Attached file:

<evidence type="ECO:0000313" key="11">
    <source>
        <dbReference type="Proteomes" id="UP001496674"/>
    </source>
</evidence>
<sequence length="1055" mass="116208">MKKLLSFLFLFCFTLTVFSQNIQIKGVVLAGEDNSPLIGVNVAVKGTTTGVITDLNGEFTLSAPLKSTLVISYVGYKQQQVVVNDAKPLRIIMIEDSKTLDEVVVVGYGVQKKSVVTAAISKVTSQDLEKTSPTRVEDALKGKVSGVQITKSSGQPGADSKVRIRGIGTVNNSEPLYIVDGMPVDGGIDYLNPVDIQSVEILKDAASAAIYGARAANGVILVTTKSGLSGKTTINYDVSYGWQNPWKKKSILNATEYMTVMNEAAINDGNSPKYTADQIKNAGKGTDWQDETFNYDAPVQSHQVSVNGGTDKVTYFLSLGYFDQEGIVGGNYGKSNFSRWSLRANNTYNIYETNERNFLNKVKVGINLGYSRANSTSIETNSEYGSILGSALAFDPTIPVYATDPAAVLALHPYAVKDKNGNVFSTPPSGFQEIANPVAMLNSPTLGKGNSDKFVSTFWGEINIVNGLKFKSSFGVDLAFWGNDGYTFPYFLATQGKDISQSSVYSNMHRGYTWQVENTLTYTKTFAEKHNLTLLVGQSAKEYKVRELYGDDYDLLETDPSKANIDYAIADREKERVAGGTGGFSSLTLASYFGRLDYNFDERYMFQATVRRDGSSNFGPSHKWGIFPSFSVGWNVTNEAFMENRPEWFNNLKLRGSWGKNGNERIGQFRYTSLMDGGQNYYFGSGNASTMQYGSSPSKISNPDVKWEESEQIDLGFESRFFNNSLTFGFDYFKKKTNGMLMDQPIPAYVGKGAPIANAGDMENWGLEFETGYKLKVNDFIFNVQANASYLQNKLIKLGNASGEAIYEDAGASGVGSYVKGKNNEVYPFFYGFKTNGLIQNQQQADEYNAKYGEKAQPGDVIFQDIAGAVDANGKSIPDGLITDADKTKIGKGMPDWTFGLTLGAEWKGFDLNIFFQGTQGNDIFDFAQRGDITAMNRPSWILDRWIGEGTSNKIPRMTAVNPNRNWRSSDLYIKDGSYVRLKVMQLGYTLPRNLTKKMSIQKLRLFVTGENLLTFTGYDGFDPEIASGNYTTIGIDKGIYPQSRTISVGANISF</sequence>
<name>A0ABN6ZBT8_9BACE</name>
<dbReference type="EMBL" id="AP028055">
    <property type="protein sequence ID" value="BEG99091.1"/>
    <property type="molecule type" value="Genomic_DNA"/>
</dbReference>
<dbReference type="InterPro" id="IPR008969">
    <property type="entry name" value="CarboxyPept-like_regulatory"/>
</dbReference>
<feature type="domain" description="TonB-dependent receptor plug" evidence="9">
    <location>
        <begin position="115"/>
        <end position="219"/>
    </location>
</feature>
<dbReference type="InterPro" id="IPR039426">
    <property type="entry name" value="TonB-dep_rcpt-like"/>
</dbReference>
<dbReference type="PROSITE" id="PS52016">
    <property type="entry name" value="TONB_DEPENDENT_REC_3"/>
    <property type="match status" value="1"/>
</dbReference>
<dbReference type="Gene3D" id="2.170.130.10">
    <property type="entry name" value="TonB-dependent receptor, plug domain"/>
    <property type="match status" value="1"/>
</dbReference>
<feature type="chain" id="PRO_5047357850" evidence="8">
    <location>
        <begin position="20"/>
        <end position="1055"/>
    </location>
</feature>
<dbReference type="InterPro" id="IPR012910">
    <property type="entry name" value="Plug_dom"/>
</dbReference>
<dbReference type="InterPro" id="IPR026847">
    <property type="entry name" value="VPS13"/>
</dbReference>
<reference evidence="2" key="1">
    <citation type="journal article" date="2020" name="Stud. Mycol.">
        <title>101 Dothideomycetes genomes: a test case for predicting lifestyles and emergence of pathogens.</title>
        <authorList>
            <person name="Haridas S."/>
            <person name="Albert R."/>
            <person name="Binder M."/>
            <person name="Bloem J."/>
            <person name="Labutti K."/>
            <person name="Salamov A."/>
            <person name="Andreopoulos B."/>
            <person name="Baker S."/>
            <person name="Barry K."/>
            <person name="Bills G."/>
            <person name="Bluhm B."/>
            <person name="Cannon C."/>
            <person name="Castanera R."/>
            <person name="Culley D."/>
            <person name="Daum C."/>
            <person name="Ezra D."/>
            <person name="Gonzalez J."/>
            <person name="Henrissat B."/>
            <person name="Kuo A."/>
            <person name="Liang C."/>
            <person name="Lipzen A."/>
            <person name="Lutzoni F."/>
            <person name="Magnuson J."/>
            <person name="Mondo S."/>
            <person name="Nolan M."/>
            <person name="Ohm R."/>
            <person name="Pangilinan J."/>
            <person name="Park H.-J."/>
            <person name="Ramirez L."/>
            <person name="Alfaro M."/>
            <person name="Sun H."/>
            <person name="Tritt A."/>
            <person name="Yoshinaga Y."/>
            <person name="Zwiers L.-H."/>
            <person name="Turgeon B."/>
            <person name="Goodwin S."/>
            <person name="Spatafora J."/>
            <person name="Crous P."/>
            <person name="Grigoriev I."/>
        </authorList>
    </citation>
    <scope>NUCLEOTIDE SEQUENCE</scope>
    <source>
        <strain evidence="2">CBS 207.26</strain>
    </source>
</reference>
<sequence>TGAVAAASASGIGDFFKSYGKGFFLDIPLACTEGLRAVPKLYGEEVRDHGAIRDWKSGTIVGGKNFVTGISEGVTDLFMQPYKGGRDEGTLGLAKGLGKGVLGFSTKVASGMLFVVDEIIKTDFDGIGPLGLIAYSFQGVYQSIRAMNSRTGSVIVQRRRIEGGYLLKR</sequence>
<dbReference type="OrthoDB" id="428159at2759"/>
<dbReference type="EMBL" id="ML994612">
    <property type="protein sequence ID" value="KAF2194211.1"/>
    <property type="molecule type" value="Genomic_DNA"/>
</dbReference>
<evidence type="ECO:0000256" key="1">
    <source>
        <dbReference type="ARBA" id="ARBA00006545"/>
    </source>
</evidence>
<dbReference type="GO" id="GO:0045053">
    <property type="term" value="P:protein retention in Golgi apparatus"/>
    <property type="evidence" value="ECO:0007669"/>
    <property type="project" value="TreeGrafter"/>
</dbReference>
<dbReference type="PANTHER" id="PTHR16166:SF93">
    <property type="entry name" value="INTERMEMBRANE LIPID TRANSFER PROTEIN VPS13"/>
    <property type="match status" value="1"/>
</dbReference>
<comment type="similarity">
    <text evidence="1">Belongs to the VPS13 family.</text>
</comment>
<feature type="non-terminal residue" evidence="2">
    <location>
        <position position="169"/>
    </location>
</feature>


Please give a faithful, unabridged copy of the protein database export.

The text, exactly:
<evidence type="ECO:0000313" key="11">
    <source>
        <dbReference type="Proteomes" id="UP001496674"/>
    </source>
</evidence>
<sequence length="1055" mass="116208">MKKLLSFLFLFCFTLTVFSQNIQIKGVVLAGEDNSPLIGVNVAVKGTTTGVITDLNGEFTLSAPLKSTLVISYVGYKQQQVVVNDAKPLRIIMIEDSKTLDEVVVVGYGVQKKSVVTAAISKVTSQDLEKTSPTRVEDALKGKVSGVQITKSSGQPGADSKVRIRGIGTVNNSEPLYIVDGMPVDGGIDYLNPVDIQSVEILKDAASAAIYGARAANGVILVTTKSGLSGKTTINYDVSYGWQNPWKKKSILNATEYMTVMNEAAINDGNSPKYTADQIKNAGKGTDWQDETFNYDAPVQSHQVSVNGGTDKVTYFLSLGYFDQEGIVGGNYGKSNFSRWSLRANNTYNIYETNERNFLNKVKVGINLGYSRANSTSIETNSEYGSILGSALAFDPTIPVYATDPAAVLALHPYAVKDKNGNVFSTPPSGFQEIANPVAMLNSPTLGKGNSDKFVSTFWGEINIVNGLKFKSSFGVDLAFWGNDGYTFPYFLATQGKDISQSSVYSNMHRGYTWQVENTLTYTKTFAEKHNLTLLVGQSAKEYKVRELYGDDYDLLETDPSKANIDYAIADREKERVAGGTGGFSSLTLASYFGRLDYNFDERYMFQATVRRDGSSNFGPSHKWGIFPSFSVGWNVTNEAFMENRPEWFNNLKLRGSWGKNGNERIGQFRYTSLMDGGQNYYFGSGNASTMQYGSSPSKISNPDVKWEESEQIDLGFESRFFNNSLTFGFDYFKKKTNGMLMDQPIPAYVGKGAPIANAGDMENWGLEFETGYKLKVNDFIFNVQANASYLQNKLIKLGNASGEAIYEDAGASGVGSYVKGKNNEVYPFFYGFKTNGLIQNQQQADEYNAKYGEKAQPGDVIFQDIAGAVDANGKSIPDGLITDADKTKIGKGMPDWTFGLTLGAEWKGFDLNIFFQGTQGNDIFDFAQRGDITAMNRPSWILDRWIGEGTSNKIPRMTAVNPNRNWRSSDLYIKDGSYVRLKVMQLGYTLPRNLTKKMSIQKLRLFVTGENLLTFTGYDGFDPEIASGNYTTIGIDKGIYPQSRTISVGANISF</sequence>
<name>A0ABN6ZBT8_9BACE</name>
<dbReference type="EMBL" id="AP028055">
    <property type="protein sequence ID" value="BEG99091.1"/>
    <property type="molecule type" value="Genomic_DNA"/>
</dbReference>
<dbReference type="InterPro" id="IPR008969">
    <property type="entry name" value="CarboxyPept-like_regulatory"/>
</dbReference>
<feature type="domain" description="TonB-dependent receptor plug" evidence="9">
    <location>
        <begin position="115"/>
        <end position="219"/>
    </location>
</feature>
<dbReference type="InterPro" id="IPR039426">
    <property type="entry name" value="TonB-dep_rcpt-like"/>
</dbReference>
<dbReference type="PROSITE" id="PS52016">
    <property type="entry name" value="TONB_DEPENDENT_REC_3"/>
    <property type="match status" value="1"/>
</dbReference>
<dbReference type="Gene3D" id="2.170.130.10">
    <property type="entry name" value="TonB-dependent receptor, plug domain"/>
    <property type="match status" value="1"/>
</dbReference>
<feature type="chain" id="PRO_5047357850" evidence="8">
    <location>
        <begin position="20"/>
        <end position="1055"/>
    </location>
</feature>
<dbReference type="InterPro" id="IPR012910">
    <property type="entry name" value="Plug_dom"/>
</dbReference>
<dbReference type="InterPro" id="IPR026847">
    <property type="entry name" value="VPS13"/>
</dbReference>
<reference evidence="2" key="1">
    <citation type="journal article" date="2020" name="Stud. Mycol.">
        <title>101 Dothideomycetes genomes: a test case for predicting lifestyles and emergence of pathogens.</title>
        <authorList>
            <person name="Haridas S."/>
            <person name="Albert R."/>
            <person name="Binder M."/>
            <person name="Bloem J."/>
            <person name="Labutti K."/>
            <person name="Salamov A."/>
            <person name="Andreopoulos B."/>
            <person name="Baker S."/>
            <person name="Barry K."/>
            <person name="Bills G."/>
            <person name="Bluhm B."/>
            <person name="Cannon C."/>
            <person name="Castanera R."/>
            <person name="Culley D."/>
            <person name="Daum C."/>
            <person name="Ezra D."/>
            <person name="Gonzalez J."/>
            <person name="Henrissat B."/>
            <person name="Kuo A."/>
            <person name="Liang C."/>
            <person name="Lipzen A."/>
            <person name="Lutzoni F."/>
            <person name="Magnuson J."/>
            <person name="Mondo S."/>
            <person name="Nolan M."/>
            <person name="Ohm R."/>
            <person name="Pangilinan J."/>
            <person name="Park H.-J."/>
            <person name="Ramirez L."/>
            <person name="Alfaro M."/>
            <person name="Sun H."/>
            <person name="Tritt A."/>
            <person name="Yoshinaga Y."/>
            <person name="Zwiers L.-H."/>
            <person name="Turgeon B."/>
            <person name="Goodwin S."/>
            <person name="Spatafora J."/>
            <person name="Crous P."/>
            <person name="Grigoriev I."/>
        </authorList>
    </citation>
    <scope>NUCLEOTIDE SEQUENCE</scope>
    <source>
        <strain evidence="2">CBS 207.26</strain>
    </source>
</reference>
<sequence>TGAVAAASASGIGDFFKSYGKGFFLDIPLACTEGLRAVPKLYGEEVRDHGAIRDWKSGTIVGGKNFVTGISEGVTDLFMQPYKGGRDEGTLGLAKGLGKGVLGFSTKVASGMLFVVDEIIKTDFDGIGPLGLIAYSFQGVYQSIRAMNSRTGSVIVQRRRIEGGYLLKR</sequence>
<dbReference type="OrthoDB" id="428159at2759"/>
<dbReference type="EMBL" id="ML994612">
    <property type="protein sequence ID" value="KAF2194211.1"/>
    <property type="molecule type" value="Genomic_DNA"/>
</dbReference>
<evidence type="ECO:0000256" key="1">
    <source>
        <dbReference type="ARBA" id="ARBA00006545"/>
    </source>
</evidence>
<dbReference type="GO" id="GO:0045053">
    <property type="term" value="P:protein retention in Golgi apparatus"/>
    <property type="evidence" value="ECO:0007669"/>
    <property type="project" value="TreeGrafter"/>
</dbReference>
<dbReference type="PANTHER" id="PTHR16166:SF93">
    <property type="entry name" value="INTERMEMBRANE LIPID TRANSFER PROTEIN VPS13"/>
    <property type="match status" value="1"/>
</dbReference>
<comment type="similarity">
    <text evidence="1">Belongs to the VPS13 family.</text>
</comment>
<feature type="non-terminal residue" evidence="2">
    <location>
        <position position="169"/>
    </location>
</feature>